Am Fam Physician. 2000;62(7):1635-1636
Studies have shown that up to 38 percent of women suffer from urinary incontinence. Current clinical practice guidelines recommend the use of anticholinergic agents as first-line pharmacologic treatment, as well as behavioral training to decrease episodes of incontinence. Other studies have shown that neither approach reduces incontinence in all patients. Burgio and associates conducted a crossover study to determine if medication, behavioral therapy or a combination of the two provided satisfactory results in women with urge incontinence.
Women included in the study were at least 55 years of age, community-dwelling and ambulatory, and had a diagnosis of urge incontinence (occurring at least twice a week for three months). Women with a postvoid residual volume greater than 200 mL, cardiac problems or impaired mental status were excluded from the study. Participants were randomly assigned to the behavioral arm (which included anorectal biofeedback, pelvic muscle biofeedback and daily pelvic floor muscle exercises), the medication arm (administration of 2.5 mg of oxybutynin three times daily, with adjustments up or down to a minimum of 2.5 mg daily or a maximum of 5.0 mg three times daily) or the placebo arm for a period of eight weeks. The women who were not satisfied with their level of dryness at the end of the eight-week period were encouraged to enroll in a combined behavioral treatment/drug therapy group for eight additional weeks. Each patient completed a daily bladder diary. The primary outcome was frequency of incontinent episodes, with zero percent meaning no improvement and 100 percent representing complete dryness.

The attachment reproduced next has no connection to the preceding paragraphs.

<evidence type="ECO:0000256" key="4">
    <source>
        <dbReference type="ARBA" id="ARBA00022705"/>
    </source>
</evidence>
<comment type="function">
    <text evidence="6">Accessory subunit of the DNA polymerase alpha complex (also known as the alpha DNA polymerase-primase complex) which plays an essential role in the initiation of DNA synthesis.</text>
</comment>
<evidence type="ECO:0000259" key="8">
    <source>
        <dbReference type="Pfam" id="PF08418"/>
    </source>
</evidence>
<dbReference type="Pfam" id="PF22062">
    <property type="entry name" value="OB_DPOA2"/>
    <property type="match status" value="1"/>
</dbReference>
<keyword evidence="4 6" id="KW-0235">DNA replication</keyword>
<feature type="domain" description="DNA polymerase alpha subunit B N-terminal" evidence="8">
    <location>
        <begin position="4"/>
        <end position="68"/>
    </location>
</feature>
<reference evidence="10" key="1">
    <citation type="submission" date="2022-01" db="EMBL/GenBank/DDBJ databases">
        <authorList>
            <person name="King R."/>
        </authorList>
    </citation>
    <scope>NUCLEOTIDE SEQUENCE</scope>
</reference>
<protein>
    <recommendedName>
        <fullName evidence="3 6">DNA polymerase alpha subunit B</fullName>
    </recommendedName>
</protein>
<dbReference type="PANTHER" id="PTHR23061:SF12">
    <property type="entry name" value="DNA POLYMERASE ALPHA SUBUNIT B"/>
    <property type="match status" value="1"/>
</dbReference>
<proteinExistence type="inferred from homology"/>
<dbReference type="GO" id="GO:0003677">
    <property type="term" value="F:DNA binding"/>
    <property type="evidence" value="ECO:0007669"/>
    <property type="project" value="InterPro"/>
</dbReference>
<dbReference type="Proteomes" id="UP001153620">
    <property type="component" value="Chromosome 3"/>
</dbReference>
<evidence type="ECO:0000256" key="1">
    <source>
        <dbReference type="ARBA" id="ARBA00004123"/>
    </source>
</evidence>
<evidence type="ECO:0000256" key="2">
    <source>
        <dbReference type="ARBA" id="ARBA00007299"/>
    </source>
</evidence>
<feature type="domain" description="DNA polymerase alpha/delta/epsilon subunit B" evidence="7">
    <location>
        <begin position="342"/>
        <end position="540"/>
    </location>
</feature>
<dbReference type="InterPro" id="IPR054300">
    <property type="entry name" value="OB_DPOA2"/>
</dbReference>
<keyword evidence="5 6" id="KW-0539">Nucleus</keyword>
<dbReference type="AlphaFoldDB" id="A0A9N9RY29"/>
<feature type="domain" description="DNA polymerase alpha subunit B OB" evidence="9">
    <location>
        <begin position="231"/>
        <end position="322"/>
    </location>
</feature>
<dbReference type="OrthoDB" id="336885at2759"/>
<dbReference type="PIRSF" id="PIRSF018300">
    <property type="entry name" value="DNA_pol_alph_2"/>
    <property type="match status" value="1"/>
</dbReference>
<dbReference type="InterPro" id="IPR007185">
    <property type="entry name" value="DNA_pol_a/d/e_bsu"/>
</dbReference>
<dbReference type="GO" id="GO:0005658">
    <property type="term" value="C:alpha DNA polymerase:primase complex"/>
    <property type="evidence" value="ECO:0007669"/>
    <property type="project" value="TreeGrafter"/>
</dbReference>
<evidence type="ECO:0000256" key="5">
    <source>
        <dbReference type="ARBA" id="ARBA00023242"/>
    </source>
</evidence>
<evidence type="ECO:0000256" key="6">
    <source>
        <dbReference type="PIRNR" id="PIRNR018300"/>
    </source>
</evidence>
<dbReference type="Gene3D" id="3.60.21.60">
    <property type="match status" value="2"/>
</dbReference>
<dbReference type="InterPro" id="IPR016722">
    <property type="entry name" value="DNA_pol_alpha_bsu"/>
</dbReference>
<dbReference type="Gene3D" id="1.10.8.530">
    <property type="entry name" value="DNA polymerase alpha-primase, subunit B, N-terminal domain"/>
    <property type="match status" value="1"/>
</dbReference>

One hundred ninety-seven women participated in the first part of the study. The behavioral group had an 80.7 percent decrease in incontinence compared with a 68.5 percent decrease in the drug treatment group and a 39.4 percent decrease in the placebo group. Of the 197 participants, 27 from the drug arm and eight from the behavioral arm continued with combined treatment. Those who added drug treatment to behavioral treatment had an 88.5 percent overall decrease in incontinence episodes. Those who added behavioral treatment to drug treatment had an overall decrease in incontinence of 84.3 percent on the combined treatment.
The authors conclude that a combination of anticholinergic and behavioral therapy is associated with an improvement in outcome—specifically, a decreased frequency of urinary incontinence—in older women with urge incontinence. Although not 100 percent effective, the combination of therapies may be more effective in patients with urge incontinence. Unfortunately, it is not clear which patients are more likely to benefit from the combined therapy. Combination therapy may be a way to obtain quick results and thus motivate the patient to continue with treatment.